F80.2: Receptive language disorder

            F80.3: Acquired aphasia with epilepsy


  • Avoid using nonspecific codes when possible (not otherwise specified-NOS or not elsewhere classified-NES). If you have enough information, choose a more specific code.


Example: R49.1 Aphonia (Loss of Voice) is a better choice than

R49.8 Other and unspecified voice disturbances (Change in voice NOS), if appropriate, based on the patient’s condition.


NOS (not otherwise specified) may be used when the medical provider does not adequately describe the condition or the medical record’s information is insufficient to assign a more specific code.


NES (not elsewhere specified) may be used when no appropriate code was found on the list. Based on the information provided in the medical record, there is no more specific code available.


  • Non-physician providers (such as Speech Language Pathologists) may use signs, symptoms, and undefined conditions as a chief complaint. (Medical providers only use medical conditions or injuries)


Example: You evaluate because of pain in the throat. Testing is done during the visit, and the results are normal. You would code the symptom, R07.0 Pain in Throat, as the chief complaint and discuss the normal clinical results in the clinical notes.


  • The diagnosis code should match the accompanying procedure code; otherwise, the claim may be denied. This seems obvious, but it is an easy mistake. For example, if a therapist is treating someone who is admitted to the hospital for breast cancer but referred to speech after an episode of choking. The chief complaint would be choking, not breast cancer.


Avoid being accused of submitting Fraudulent Claims:

  • Do not use diagnosis codes for conditions that were previously treated and no longer exist
  • Do not use diagnosis codes for conditions that are probable, suspected, or rule out diagnoses
  • Do not use CPT codes that misrepresent the service that was provided to receive reimbursement


Documentation that Supports Billing for Speech Therapy

Clear and concise documentation is necessary to verify your services for the payer.

Documentation aims to provide a comprehensive report that helps justify the services planned for the patient. Clinical reports and notes facilitate communication and continuity of care among providers. Adequate documentation summarizes critical and essential information so that it is easy for physicians, payers, and others to interpret. Be as succinct as possible while including all the necessary details of the evaluation or treatment.


Prepare for Utilization Review

The payer will analyze the patient’s symptoms and the kinds of services provided to determine medical necessity. If the necessity of your services is challenged, the clinical notes will be provided to support your claim. If you are audited, your clinical notes must prove that you did what you billed for.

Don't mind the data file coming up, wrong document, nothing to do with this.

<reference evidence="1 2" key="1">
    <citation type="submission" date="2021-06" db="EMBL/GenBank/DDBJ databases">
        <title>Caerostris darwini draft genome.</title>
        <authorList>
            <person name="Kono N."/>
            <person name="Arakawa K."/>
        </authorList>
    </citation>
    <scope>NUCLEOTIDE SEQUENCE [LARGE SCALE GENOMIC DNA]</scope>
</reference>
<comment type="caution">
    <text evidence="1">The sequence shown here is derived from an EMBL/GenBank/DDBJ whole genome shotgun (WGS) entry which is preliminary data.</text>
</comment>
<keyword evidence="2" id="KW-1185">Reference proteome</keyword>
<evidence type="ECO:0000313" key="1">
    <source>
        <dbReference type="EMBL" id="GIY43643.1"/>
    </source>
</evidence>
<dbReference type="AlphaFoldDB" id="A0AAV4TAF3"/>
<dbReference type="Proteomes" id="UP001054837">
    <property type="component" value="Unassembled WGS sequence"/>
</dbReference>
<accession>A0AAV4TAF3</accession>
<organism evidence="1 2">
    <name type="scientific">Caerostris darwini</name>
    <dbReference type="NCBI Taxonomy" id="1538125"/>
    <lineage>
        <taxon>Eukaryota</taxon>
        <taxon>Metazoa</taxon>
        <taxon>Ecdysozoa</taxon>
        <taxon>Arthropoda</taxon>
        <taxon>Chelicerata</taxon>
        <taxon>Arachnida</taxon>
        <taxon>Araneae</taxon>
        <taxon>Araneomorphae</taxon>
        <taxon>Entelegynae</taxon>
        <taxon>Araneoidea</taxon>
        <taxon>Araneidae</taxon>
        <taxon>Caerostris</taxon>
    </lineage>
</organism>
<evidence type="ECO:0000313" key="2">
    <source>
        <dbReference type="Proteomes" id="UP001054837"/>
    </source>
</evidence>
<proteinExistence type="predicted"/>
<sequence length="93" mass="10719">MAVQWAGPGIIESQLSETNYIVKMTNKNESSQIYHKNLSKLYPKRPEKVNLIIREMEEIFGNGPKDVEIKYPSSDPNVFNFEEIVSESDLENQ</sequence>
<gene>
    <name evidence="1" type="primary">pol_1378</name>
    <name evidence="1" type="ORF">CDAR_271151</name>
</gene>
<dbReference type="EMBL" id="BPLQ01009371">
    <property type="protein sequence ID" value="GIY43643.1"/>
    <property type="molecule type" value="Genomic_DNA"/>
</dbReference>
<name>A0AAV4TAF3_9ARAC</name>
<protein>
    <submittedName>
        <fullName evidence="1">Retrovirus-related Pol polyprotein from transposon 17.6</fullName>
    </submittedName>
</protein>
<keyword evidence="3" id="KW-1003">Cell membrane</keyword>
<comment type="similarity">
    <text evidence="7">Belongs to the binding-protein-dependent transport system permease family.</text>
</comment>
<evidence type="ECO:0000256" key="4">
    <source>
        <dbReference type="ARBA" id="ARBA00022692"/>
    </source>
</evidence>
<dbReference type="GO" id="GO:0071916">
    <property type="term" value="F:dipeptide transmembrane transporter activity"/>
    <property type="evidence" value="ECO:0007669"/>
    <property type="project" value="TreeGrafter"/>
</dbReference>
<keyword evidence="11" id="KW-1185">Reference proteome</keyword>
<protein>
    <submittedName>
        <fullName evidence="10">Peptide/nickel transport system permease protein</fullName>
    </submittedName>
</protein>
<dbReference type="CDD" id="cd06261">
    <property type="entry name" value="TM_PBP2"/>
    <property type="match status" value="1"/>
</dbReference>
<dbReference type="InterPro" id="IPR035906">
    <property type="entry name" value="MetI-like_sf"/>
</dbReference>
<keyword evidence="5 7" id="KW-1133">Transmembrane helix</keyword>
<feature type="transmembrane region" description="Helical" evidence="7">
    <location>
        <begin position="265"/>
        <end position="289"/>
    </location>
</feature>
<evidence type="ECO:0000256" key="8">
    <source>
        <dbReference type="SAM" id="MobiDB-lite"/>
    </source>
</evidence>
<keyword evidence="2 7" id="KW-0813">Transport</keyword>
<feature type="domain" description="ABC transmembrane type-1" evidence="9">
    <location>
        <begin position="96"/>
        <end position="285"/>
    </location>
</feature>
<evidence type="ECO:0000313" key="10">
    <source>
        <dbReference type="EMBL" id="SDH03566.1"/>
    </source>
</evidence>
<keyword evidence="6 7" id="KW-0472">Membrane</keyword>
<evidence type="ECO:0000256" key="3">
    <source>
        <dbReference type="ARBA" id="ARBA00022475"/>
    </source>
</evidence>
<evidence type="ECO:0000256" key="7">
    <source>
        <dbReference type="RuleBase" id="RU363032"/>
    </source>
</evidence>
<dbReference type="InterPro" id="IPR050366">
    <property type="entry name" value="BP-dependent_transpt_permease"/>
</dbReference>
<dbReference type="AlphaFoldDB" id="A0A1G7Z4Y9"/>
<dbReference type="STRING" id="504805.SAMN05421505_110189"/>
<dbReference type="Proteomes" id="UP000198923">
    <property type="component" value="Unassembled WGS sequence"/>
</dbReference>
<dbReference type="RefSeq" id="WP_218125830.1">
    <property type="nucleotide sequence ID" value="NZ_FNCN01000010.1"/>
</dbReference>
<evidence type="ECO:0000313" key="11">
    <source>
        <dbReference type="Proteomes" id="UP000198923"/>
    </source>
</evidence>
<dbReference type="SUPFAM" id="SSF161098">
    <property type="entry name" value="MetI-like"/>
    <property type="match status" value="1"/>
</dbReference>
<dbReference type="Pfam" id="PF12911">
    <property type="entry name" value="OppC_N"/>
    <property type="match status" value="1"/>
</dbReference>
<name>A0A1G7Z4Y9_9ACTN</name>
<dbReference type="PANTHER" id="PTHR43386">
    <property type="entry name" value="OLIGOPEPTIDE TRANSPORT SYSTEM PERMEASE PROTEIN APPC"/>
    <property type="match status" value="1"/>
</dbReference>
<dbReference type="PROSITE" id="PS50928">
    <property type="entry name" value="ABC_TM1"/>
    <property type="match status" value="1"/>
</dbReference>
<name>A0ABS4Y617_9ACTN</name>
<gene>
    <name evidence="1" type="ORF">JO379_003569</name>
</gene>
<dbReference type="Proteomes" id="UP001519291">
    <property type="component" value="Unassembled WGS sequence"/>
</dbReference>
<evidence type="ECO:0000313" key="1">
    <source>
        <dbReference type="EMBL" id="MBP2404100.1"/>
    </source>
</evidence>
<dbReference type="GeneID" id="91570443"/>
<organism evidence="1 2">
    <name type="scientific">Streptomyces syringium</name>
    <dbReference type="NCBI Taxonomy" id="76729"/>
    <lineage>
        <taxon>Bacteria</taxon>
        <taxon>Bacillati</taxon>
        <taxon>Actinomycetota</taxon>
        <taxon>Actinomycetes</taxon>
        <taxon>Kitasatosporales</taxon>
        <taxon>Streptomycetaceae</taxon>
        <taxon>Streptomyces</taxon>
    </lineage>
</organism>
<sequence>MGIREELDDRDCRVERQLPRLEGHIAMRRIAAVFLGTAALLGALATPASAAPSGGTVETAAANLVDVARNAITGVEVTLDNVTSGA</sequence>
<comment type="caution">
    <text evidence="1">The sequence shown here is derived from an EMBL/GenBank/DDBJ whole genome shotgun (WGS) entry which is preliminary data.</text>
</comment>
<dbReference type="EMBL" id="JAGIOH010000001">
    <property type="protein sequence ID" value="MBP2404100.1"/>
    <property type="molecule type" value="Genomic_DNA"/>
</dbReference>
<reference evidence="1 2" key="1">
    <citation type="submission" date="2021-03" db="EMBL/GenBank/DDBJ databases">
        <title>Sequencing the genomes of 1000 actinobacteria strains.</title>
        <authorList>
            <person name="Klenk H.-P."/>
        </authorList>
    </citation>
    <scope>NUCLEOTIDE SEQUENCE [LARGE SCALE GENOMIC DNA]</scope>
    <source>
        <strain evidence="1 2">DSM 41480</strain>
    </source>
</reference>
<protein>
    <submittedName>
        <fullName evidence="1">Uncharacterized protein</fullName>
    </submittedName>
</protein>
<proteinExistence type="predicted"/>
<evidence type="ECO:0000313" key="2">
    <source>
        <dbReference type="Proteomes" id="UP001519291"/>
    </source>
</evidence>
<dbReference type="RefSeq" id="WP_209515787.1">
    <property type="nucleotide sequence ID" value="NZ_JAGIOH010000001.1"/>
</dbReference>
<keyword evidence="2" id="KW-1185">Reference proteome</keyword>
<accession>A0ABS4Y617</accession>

Documentation Required by Health Plans to Support Medical Necessity

Evaluation Report

This report includes standardized tests and informal evaluations, the provider’s interpretation of the findings, and the provider’s recommendations based on those findings.


Treatment Plan

The provider’s plan of care to improve the condition should include the diagnosis, short-term and long-term goals, the services type, amount, duration, and frequency


Progress Notes

Each time the patient is seen, notes should be taken about activities that take place during the session and the patient’s current functional status. In some settings, you must include a start and end time.


Progress Notes should include:

  • State the reason for the encounter (the condition being evaluated)
  • Document the services correctly to be able to derive CPT and ICD codes
  • Provide a basis for medical necessity
  • Discuss the plan of care


Discharge Summary

Summarizes the services provided, progress made toward goals, and current functional status


Best practices for clinical documentation: 

  • Completed at the time of service
  • Includes all historical events, including phone conversations with patients or other providers
  • All entries are dated and signed
  • Reflect the complexity of services and time spent,


Physician’s Orders

In general, SLPs are not required to have a physician’s order to provide services. However, a third-party payer or facility providing care may require it. When required, the MD order needs to provide the SLP-related diagnosis.


Common Speech Therapy Provider Settings

Outpatient Settings

Inpatient Settings

Private Speech Practice

Acute Hospital

Hospital Outpatient clinic

Long-term Acute Care Center

MD office

Inpatient Rehabilitation Facility

University Clinic

Skilled Nursing Facility

Community Speech and Hearing Center

Home Health Agency (considered inpatient per Medicare)

Outpatient Rehabilitation Facility


Elementary and Secondary Schools



Medical billing documentation requirements vary by setting, but they are usually driven by the payer in that setting.


The Superbill

The facility billing department usually manages coding for inpatient services. However, private Speech Therapy providers may have office staff to assist with submitting claims. Many providers use a Superbill, a document that lists the services and fees for the most common CPT codes billed by the office, to assist them with selecting and documenting the correct service code. It is a valuable tool for submitting claims and keeping track of the services provided.


CMS Form 1500

A non-institutional provider with less than ten full-time employees can use CMS Form 1500 to bill Medicare, Part B, for speech therapy services. The form can be obtained from the US Government Printing Office or online.


When documenting CPT codes, SLPs must be mindful of the amount and types of codes that can be billed on the same day. Some codes are time-based. For example, if a patient is seen for an evaluation of auditory function for surgically implanted device candidacy and the time spent was 1 hour and 30 minutes, the biller would submit a claim using:

  • Code 92626 for the first hour
  • Code 92627×2 for each additional 15 minutes


Same-Day Billing Requirements